Canada’s National Student RPAS Competition 2022 – Results
Aerial Evolution Association of Canada – Association pour l’Évolution Aérienne (AEAC) is pleased to announce the 13th national Student RPAS Competition flying phase and special prize winners. This year, the student teams were asking to design a system to find an intruder in an embassy compound and to locate and deliver a suspicious package to a secure container.
The purpose of this annual competition is to:
“Promote and develop Canadian expertise and experience in unmanned systems technologies at the university and college levels.”
For a second year, Ryerson University’s RUAV team was declared the winner. After a two year COVID pause, eight teams launched their drones while two teams spent valuable time as observers.
There are many different types offacilities considered to be ‘Critical Infrastructure’, due to their importance in the functioning of society, ie. power plants, the housing of important government institutions (eg, Parliament, National Archives) or important people (embassies, Rideau Hall).
Task 1 involved locating an intruder who, after breaching embassy walls continued to roam the compound. In Task 2, teams had to find and retrieve an explosive device then place it in a secure container. Teams representing eight universities from across Canada participated in the flying component while two teams spent valuable time observing.
For the second year, teams were invited to design a Remotely Piloted System, using both a ground vehicle (UGV) and an aerial vehicle (RPAS), or hybrid to support the mission. One hybrid vehicle was able to land, drive to pick up the package, then take off and hover while winching it into the container.
The design paper winners announced earlier this year were honored at the awards ceremony held Sunday evening 8 May.
Phase 1 – Design Paper Competition 2022
1st place: École de technologie supérieure – Dronolab
2nd place: University of British Columbia – UBC UAS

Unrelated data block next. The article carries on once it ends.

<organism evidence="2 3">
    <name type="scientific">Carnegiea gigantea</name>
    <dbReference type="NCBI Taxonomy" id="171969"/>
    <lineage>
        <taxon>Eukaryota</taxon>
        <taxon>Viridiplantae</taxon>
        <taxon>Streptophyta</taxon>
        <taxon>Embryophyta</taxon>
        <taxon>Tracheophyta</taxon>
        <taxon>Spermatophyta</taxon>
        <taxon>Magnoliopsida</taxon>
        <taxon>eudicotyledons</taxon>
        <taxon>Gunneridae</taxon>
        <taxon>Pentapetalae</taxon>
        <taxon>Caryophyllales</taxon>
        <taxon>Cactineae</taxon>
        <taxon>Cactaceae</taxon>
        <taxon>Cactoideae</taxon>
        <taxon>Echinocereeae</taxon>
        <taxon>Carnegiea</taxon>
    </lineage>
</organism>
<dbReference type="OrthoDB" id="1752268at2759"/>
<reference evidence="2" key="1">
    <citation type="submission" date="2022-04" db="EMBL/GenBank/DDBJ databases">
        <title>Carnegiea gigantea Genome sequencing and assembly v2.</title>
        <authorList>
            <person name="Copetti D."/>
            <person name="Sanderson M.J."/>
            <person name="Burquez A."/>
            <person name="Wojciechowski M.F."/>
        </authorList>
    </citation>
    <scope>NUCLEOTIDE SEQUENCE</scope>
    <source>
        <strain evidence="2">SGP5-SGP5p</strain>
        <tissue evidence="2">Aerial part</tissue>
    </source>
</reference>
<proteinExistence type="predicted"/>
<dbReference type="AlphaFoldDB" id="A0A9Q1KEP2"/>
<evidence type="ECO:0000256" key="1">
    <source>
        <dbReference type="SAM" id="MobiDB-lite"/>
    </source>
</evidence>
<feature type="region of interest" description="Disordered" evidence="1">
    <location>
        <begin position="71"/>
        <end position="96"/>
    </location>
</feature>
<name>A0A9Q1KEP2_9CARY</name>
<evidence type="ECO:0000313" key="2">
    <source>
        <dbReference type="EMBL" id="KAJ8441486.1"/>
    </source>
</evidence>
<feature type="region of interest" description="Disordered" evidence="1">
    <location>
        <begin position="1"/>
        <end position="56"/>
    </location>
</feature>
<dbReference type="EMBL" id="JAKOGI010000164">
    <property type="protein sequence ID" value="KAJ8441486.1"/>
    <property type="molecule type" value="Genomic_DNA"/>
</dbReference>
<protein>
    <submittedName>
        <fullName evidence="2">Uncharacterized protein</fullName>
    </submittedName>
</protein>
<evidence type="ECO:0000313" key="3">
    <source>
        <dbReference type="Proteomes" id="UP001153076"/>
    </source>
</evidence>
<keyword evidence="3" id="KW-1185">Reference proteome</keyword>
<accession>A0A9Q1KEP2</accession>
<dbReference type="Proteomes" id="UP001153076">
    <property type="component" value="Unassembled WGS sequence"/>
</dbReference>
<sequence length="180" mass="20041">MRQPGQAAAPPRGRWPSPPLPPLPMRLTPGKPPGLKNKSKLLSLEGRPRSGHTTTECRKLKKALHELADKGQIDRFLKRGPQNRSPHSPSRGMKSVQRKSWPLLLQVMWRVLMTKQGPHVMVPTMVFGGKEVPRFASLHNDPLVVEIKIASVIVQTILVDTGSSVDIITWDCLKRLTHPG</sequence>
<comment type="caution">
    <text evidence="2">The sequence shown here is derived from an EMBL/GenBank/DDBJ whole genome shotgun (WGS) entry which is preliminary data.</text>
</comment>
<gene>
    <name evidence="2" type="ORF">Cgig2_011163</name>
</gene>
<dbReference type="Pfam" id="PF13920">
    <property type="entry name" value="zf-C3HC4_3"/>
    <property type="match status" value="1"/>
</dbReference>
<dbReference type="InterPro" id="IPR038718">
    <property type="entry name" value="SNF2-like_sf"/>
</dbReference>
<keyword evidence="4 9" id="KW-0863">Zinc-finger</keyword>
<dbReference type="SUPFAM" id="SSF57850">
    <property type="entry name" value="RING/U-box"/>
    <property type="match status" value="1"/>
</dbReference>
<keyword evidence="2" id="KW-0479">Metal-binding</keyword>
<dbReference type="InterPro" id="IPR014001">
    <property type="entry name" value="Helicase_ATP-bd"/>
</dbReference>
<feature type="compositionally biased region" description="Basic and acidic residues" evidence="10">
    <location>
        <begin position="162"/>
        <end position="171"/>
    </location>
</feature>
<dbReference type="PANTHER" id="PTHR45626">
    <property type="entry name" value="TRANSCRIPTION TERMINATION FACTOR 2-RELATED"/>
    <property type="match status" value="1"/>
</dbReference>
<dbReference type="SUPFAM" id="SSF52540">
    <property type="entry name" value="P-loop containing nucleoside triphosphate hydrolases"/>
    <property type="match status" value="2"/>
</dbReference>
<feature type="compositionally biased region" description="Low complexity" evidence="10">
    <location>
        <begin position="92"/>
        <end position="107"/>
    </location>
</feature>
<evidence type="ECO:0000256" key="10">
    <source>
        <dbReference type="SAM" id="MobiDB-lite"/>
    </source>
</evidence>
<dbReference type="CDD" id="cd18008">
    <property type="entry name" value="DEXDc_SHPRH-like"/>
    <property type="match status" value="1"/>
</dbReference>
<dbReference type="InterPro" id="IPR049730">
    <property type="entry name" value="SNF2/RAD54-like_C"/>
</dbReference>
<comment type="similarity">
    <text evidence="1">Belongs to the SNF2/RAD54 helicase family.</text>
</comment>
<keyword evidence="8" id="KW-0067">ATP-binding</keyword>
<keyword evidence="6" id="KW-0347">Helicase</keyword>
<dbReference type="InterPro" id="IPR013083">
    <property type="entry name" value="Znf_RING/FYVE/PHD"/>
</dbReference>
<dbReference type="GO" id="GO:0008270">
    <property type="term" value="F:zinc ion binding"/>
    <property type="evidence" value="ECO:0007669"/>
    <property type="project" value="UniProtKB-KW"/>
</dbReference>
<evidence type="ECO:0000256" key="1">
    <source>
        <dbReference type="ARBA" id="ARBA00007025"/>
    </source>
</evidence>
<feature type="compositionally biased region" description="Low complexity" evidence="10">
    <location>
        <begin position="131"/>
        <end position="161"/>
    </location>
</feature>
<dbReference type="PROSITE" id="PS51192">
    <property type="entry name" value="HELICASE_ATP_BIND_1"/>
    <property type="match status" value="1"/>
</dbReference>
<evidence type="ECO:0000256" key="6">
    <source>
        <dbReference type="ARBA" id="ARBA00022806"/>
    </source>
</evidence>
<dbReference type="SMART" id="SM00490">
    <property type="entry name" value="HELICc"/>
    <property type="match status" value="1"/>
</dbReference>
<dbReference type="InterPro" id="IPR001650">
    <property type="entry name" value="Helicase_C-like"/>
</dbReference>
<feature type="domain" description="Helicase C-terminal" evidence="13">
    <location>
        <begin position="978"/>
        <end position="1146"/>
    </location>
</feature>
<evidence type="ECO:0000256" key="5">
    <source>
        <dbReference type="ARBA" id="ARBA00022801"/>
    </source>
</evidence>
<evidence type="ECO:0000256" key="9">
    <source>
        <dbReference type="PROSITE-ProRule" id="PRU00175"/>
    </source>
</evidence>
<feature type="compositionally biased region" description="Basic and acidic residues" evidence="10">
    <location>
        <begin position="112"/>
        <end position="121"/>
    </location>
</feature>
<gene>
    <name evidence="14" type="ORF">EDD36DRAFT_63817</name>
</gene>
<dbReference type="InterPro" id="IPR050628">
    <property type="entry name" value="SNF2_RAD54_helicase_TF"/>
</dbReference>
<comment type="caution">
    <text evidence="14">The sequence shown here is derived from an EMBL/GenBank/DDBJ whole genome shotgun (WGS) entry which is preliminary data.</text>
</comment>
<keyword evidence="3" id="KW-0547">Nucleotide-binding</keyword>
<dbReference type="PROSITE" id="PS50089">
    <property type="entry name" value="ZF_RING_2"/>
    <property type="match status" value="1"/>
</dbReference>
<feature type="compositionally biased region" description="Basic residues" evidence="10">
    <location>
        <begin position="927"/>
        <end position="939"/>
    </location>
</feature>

3rd place: Université de Sherbrooke – VAMUdeS
A panel of seven judges representing a cross section of the RPAS sector, were impressed by the quality of the reports, the inclusion of new technologies into the systems and the way the solutions were presented.
Phase 2 – Flying Phase results:
1st place: Ryerson University – RUAV
2nd place: University of British Columbia Okanagan – UBCO Aerospace
3rd place: Université de Sherbrooke – VAMUdeS
Prizes recognizing innovation, perseverance and a Judges Award for a unique quality were also awarded.
University of British Columbia Okanagan – UBCO Aerospace
Teams were required to pick up an ‘explosive device’ of unknown size and shape. UBCO created a highly unique pneumatic claw system, which used 3D-printed flexible tube ‘fingers’ to solidly grip the device regardless of its shape; a UAS-mounted air pump and tubing provided vacuum to the fingers to close them around the device. This gripper was the first-ever use of pneumatics in the student competition and a significant advantage over the grippers designed by other teams.
Pip Rudkin Memorial Award for Perseverance: École de technologie supérieure – Dronolab
One of the tasks in the competition was to pick up an ‘explosive device’ and transport it for disposal. Points were awarded for picking up the device remotely, but teams had the option of manually attaching the device to their lifting mechanism. ETS was determined to successfully complete all parts of the task, including remote pickup. In spite of control difficulties, they tried many times to initially pickup the device, and were eventually successful – the only team to pick it up remotely.
Judges Award: University of Toronto – UTAT UAS
The Toronto team had a ‘uncontrolled disassembly’ event (crash) in Friday practice. They then spent two days scrounging parts, rebuilding components of their drone, having new parts fail, trying again, and eventually being unable to fly…but not for lack of trying. In addition, they produced an Incident Report on the Friday crash although not required to do so, which was declared by the Transport Canada rep to be a model for others.
Thanks to the generous support from industry sponsors, cash prizes in excess of $15,000 were awarded to these outstanding teams.
AEAC would like to thank the competition committee for their perseverance and innovation in keeping the competition going remotely for two years during COVID-19. Although the team participation numbers were down, their enthusiasm to tackle the scenario, and learn from each other, the committee and sponsors, took off on Day 1. Upon their initiative, the University of Manitoba submitted a comprehensive observers report. The group of dedicated industry professionals and former competitors collaborated with the teams to keep the standard of this world class competition. All look forward to meeting again in CED Alma in2021.
École de technologie supérieure – Dronolab
Ryerson University – RUAV
University of British Columbia – UBC UAS
University of British Columbia Okanagan–
University of Manitoba – UMUAS
Université de Sherbrooke
University of Toronto – UTAT UAS
University of Waterloo – WARG
Carleton University – Blackbird
University of Alberta – UAARG